Juneau birders photograph rare Long-billed Curlew
A Juneau couple has likely made the first verified sighting of a Long-billed Curlew in Alaska. North America’s largest shorebird, rarely seen in this part of the country, may become No. 502 on the Checklist of Alaska Birds.
Martina Kallenberger and husband Doug Sanvik were bird watching at Boy Scout Camp on May 3. Kallenberger says they started around 11 a.m. walking the trail and beach and were going through the meadow around 1:30.
“We were actually watching a flock of Lapland Longspurs when we noticed these two shorebirds on a little rise by the stream and one of them was a Whimbrel, which we recognized, and the other one was just shockingly different,” Kallenberger says.
Kallenberger and Sanvik watched the bird for at least an hour, taking pictures and referring to guidebooks. They had an inkling it might be the Long-billed Curlew.
“During the course of the time we were sitting there I was going through the bird book thinking, ‘Well, gosh it can’t be this, it could be— No…’ And I kept coming back to the Curlew, and Doug and I were both like, ‘It sure looks like a match but, gosh, it just doesn’t seem right.'”
They had reason to be hesitant.
“It is very rare,” says Steve Heinl.
Heinl is a lifelong birder and sits on the University of Alaska Museum’s Alaska Checklist Committee, which maintains and decides what goes on the official list of birds documented in Alaska.
“There had only been three previous reports of a Long-billed Curlew in Alaska, but none of them were photographed,” he says.
This is what makes Kallenberger and Sanvik’s sighting a likely entry on the list. Heinl says a sighting can be verified with photographs or a specimen.
Sightings of Long-billed Curlews on the unsubstantiated list first took place in 1973 near Juneau’s Eagle River, not again until 1992 on the Stikine River near Wrangell, and most recently in 2008 on the Situk River in Yakutat.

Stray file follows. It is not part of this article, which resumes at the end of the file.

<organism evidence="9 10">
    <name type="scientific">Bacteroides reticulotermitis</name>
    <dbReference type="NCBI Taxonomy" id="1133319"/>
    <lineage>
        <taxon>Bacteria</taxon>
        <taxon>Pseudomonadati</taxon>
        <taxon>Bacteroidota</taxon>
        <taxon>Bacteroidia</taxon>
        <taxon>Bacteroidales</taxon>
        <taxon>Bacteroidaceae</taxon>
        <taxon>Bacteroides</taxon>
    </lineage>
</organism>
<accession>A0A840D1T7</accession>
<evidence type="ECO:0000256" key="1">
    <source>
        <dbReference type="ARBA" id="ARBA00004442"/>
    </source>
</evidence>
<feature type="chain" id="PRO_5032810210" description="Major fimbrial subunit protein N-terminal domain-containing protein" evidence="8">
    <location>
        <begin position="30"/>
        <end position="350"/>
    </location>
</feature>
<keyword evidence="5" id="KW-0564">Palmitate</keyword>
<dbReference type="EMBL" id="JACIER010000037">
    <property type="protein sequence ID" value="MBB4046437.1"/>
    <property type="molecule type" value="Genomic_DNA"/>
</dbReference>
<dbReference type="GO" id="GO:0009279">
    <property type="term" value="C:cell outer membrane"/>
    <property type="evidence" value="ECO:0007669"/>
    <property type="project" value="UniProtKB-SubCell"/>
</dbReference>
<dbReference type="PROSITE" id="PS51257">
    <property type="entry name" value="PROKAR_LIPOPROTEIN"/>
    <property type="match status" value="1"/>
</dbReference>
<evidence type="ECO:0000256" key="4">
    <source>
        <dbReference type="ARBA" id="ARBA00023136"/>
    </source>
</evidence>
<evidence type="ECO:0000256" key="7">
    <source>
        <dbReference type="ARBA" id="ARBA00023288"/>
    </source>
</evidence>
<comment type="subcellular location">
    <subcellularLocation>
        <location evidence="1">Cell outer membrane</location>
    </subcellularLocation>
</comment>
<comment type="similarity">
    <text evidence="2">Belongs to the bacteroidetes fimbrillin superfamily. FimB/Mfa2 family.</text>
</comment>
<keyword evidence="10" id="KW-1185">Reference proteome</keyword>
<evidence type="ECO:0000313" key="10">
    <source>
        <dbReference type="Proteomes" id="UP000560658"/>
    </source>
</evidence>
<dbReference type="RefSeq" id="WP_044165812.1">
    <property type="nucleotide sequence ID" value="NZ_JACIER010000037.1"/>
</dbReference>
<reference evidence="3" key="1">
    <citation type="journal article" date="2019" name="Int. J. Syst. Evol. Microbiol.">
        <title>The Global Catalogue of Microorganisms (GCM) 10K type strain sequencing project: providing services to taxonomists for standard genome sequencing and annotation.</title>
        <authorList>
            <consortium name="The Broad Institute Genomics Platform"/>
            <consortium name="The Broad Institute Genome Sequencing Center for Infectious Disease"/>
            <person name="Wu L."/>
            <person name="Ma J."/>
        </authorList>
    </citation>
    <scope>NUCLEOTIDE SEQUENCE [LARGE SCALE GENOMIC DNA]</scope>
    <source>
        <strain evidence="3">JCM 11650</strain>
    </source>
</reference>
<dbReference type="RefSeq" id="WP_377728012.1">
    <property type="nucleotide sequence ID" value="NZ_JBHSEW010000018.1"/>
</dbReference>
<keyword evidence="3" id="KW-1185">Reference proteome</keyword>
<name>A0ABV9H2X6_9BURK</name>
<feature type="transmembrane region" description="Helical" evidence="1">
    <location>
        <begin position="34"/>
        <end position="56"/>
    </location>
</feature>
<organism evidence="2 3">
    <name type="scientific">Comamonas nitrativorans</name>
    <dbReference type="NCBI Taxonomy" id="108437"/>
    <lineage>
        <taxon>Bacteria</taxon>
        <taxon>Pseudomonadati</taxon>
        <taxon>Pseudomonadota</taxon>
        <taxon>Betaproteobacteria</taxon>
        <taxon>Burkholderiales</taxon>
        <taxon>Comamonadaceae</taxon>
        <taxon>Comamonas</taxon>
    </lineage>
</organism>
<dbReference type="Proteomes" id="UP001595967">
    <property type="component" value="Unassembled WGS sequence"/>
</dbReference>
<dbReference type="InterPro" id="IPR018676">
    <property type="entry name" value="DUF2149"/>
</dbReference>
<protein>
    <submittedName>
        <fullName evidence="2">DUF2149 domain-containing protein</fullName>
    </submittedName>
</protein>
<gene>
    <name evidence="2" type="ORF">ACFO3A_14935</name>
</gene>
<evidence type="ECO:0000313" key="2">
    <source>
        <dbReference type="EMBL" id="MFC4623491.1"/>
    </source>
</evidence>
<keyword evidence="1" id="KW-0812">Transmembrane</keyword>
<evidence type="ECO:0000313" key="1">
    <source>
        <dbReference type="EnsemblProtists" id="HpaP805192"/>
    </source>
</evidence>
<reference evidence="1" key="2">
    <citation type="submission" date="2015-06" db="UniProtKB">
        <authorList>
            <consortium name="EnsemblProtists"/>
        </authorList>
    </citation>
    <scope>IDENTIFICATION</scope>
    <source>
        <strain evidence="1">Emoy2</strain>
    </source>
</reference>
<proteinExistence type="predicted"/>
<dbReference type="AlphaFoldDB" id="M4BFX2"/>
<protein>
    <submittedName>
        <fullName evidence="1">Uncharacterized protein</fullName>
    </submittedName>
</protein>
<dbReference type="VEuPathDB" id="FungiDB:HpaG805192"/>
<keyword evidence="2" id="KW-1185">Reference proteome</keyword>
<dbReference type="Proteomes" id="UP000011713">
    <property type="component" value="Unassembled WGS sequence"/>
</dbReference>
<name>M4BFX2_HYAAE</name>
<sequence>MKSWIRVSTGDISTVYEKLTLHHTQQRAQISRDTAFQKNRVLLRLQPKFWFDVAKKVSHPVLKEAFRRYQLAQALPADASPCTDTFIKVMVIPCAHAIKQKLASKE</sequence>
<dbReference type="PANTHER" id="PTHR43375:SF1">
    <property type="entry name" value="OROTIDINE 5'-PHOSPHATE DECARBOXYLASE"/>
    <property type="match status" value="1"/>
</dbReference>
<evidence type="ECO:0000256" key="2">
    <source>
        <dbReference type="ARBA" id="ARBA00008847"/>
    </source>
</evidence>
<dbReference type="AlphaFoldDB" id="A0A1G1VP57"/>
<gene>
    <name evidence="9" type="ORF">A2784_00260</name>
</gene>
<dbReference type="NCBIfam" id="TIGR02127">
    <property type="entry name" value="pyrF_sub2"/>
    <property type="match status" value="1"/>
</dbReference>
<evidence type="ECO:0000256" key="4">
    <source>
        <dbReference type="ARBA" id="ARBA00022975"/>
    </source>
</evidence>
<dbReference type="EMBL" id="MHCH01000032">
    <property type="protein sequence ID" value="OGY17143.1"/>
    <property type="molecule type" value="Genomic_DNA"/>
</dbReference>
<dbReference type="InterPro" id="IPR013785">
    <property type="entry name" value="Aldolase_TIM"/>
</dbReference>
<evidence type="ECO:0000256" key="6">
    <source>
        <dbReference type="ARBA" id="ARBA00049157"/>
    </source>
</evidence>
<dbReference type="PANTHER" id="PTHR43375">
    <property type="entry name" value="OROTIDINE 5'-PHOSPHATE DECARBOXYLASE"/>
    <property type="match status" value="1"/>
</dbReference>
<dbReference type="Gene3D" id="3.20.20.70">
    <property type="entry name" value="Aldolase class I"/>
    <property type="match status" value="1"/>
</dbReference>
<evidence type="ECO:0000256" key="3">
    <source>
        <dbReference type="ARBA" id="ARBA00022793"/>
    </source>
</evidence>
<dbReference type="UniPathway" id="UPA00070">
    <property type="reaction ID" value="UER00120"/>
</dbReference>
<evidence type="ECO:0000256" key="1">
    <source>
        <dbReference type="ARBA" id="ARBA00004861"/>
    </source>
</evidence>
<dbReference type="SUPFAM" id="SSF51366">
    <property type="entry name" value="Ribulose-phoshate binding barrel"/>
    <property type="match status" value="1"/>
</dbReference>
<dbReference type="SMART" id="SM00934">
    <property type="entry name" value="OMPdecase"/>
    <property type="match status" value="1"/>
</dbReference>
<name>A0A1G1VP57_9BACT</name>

Long-billed Curlews spend winters in Mexico and on the west coast of North America. They breed throughout the West from southern Canada to New Mexico.
Heinl says the bird in Juneau likely flew farther than it needed to.
“I think it overshot its normal breeding range, which means it migrated too far north. Often birds that migrate to the wrong place are younger birds so it perhaps was on its first northward migration,” Heinl says.
That’s part of what makes watching birds so great, Heinl says, and why the Checklist of Alaska Birds will likely never stop growing.
“They have wings and they fly off in the wrong direction and there’s always potential to see something you’ve never seen before,” he says.
Kallenberger and Sanvik are proof of this. Kallenberger says they’ve spent many hours birdwatching at Boy Scout Camp and never imagined they’d see a Long-billed Curlew.
“Anytime I see a new species, it’s just hugely exciting,” Kallenberger says. “But to see something as unusual as this bird in this place was even doubly so.”
For Kallenberger and Sanvik, it was a matter of being in the right place at the right time.